By Matthew Shircliffe–
“I’m not afraid to die anymore. I’ve done it already.”
These are the words said by Hugh Glass who battled the harsh nature, inclement weather, deadly native tribes, and animalistic power hungry French traders.
Receiving 12 Oscar nominations, critical acclaim, and a ton of heartache, “The Revenant” finally arrived at theaters everywhere last Friday and it was absolutely breathtaking.
Breathtaking is the best word to describe the stunning cinematography, the unbelievable feat of filming using natural lighting , the harrowing visuals, unique storytelling, exceptional directing from Alejandro G. Iñárritu and the outstanding performances by both Leonardo DiCaprio and Tom Hardy who return collaborating together from their 2010 cult-hit “Inception.”
To no one’s surprise, they both deliver performances that will comfortably stick with you as both of them carry in on all fronts, especially DiCaprio who hands in a truly authentic and committed performance to ignite this memorable tale escalating what is the frontrunner for the “Best Picture” for the upcoming Academy Awards.
“The Revenant” hits the mark in every way. Alejandro G. Iñárritu who directed last year’s Oscar winner “Best Picture” for Birdman is back again gathering another all-star ensemble from the aforementioned DiCaprio, and Hardy, as well as the rising star Will Poulter and Domhnall Gleeson who all play a part of DiCaprio’s crew in the film.
In a story of man versus nature, the year is 1823 and the film’s main protagonist, Hugh Glass, played by DiCaprio, leads an expedition where he and his crew hunt for pelts in the wilderness of the Louisiana Purchase. As he strays off from his crew for a moment, he is mauled and badly wounded by a grizzly bear.
As he is drenched with blood, plagued with scars and foaming from the mouth, DiCaprio is left in a daze, and to add insult to injury the enormous grizzly is mounted on top of DiCaprio, motionless and dead after he stabs the bear with a hunting knife. This utterly shocking and graphic illustration of the attack is brilliantly choreographed and shot as one of the most realistic and well-acted scenes I have ever witnessed in cinematic history.
One of the crew members, John Fitzgerald played by Tom Hardy, plays the grim antagonist who is contracted to go and help the crew hunt for pelts. After the crew saves Glass and tends to his wounds, who at this point is unable to speak and can barely move, they are slowed down as they carry him on a stretcher.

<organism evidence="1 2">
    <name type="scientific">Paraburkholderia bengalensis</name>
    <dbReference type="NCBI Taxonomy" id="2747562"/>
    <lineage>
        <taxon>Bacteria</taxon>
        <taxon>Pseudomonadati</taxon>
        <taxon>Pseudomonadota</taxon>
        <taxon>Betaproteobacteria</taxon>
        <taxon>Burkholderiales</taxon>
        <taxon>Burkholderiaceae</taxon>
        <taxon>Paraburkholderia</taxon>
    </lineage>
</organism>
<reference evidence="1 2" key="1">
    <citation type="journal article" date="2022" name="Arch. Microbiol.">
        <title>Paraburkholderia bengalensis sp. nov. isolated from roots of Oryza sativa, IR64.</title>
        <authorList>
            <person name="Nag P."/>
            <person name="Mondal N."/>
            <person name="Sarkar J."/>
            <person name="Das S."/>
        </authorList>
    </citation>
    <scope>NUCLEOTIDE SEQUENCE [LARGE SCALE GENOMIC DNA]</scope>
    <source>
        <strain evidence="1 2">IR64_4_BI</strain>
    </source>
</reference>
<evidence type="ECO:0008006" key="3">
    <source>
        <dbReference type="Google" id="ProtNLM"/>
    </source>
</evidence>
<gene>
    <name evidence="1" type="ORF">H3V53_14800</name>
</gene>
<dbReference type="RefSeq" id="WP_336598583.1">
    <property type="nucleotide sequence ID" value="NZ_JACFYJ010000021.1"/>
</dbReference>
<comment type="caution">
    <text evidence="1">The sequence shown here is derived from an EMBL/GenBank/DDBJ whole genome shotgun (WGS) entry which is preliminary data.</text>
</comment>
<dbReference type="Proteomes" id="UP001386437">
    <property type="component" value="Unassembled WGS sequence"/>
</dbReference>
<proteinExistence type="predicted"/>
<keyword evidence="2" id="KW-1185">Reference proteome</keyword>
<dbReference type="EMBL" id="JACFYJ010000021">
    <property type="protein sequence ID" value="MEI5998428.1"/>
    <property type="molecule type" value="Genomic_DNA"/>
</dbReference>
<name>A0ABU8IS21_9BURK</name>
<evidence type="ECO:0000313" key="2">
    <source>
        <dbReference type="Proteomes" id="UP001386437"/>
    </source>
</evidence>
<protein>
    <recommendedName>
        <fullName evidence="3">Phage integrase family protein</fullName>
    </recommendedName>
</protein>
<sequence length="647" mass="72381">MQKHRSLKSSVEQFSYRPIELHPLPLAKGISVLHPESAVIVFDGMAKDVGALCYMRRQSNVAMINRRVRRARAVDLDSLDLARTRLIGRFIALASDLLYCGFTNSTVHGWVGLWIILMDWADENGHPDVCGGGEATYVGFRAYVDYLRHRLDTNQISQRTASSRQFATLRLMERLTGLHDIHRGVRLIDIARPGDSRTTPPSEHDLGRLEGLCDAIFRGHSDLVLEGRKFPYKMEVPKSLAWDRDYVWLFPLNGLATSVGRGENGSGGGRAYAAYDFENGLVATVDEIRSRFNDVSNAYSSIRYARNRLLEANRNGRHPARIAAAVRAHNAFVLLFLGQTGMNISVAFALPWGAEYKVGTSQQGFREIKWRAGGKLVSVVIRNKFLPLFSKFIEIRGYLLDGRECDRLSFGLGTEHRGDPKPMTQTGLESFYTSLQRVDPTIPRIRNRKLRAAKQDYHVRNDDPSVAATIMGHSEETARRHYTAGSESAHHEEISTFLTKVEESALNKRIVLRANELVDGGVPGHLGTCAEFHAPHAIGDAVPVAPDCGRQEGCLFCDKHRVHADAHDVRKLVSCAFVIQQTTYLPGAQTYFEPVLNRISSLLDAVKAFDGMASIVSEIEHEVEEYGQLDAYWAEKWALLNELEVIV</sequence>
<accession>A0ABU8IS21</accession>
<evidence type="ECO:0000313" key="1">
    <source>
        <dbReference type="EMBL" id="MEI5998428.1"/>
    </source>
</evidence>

Fitzgerald makes it apparent that Glass has become a liability and should be put out of his misery. As the crew reluctantly agrees, Fitzgerald, Glass’ son Hawk, and another member stay back to aid the ailing Glass, agreeing to be compensated more once they reach camp for their heroic efforts in helping Glass. After an argument between Fitzgerald and Glass’ son escalates, Fitzgerald stabs Hawk in front of Glass, who can see but is unable to speak or move. Fitzgerald then does the unthinkable and literally buries Glass alive, flees back to the crew’s camp, leaving him for dead after murdering his son.
Filled with rage and vengeance for his boy’s murder, Glass’ will and determination to survive to avenge his son’s death is incredible. Without spoiling too much, some of the details in this film are mesmerizing and straight up draining. Everything from soldering his neck with gun powder to sleeping in a dead horse completely nude, Mother Nature tests Glass’ spirit and does everything to knock him down. The riveting hardships and uncomfortable challenges Glass faces throughout the film to survive become more and more unforgiving, and at times, unbearable.
The film is almost a metaphor, or allusion to Leonardo DiCaprio’s entire career. A man that has poured his heart and life into film giving astonishing performances in films such as “Titanic”, “Inception”, “Revolutionary Road” and “The Wolf of Wall Street”, he has consistently been overlooked for the “Best Male Lead.” He literally risks his life filming “The Revenant” almost succumbing to hyperthermia, living off of real bison liver, and the painfully long shooting days, where the temperature would drop to 40 below zero. DiCaprio was determined to pull off one of his finest roles and to finally win the award that has eluded him for his entire career.
With all the grueling conditions, and the praise DiCaprio has received thus far; Tom Hardy should not be overlooked for his acting. Portraying a character that has clearly lost his mind and gives off this weird vibe of a psychopathic mad man, who is money hungry. Hardy had to follow up what could be the performance of the year from DiCaprio and put his own spin on a character giving the second best performance.
He plays someone who we all love to hate, playing this selfish bully, who is just pushing his way around and stepping on everyone else to get what he wants. Its almost like Heath Ledger’s Joker in “The Dark Knight” where every second he is on screen, you are just engrossed with his character and it builds remarkably. Hardy is up for “The Best Male Supporting” role, which he deserves with such a spell-binding, chilling performance.
The pacing is extraordinary, the tone is gloomy, and the action is relentless, which only perpetuates this tale about survival, betrayal, perseverance, and ultimately revenge, to great heights from what could be one of the greatest ever and what might finally be the role that gives not just DiCaprio his overdue Oscar win, but Tom Hardy, as well.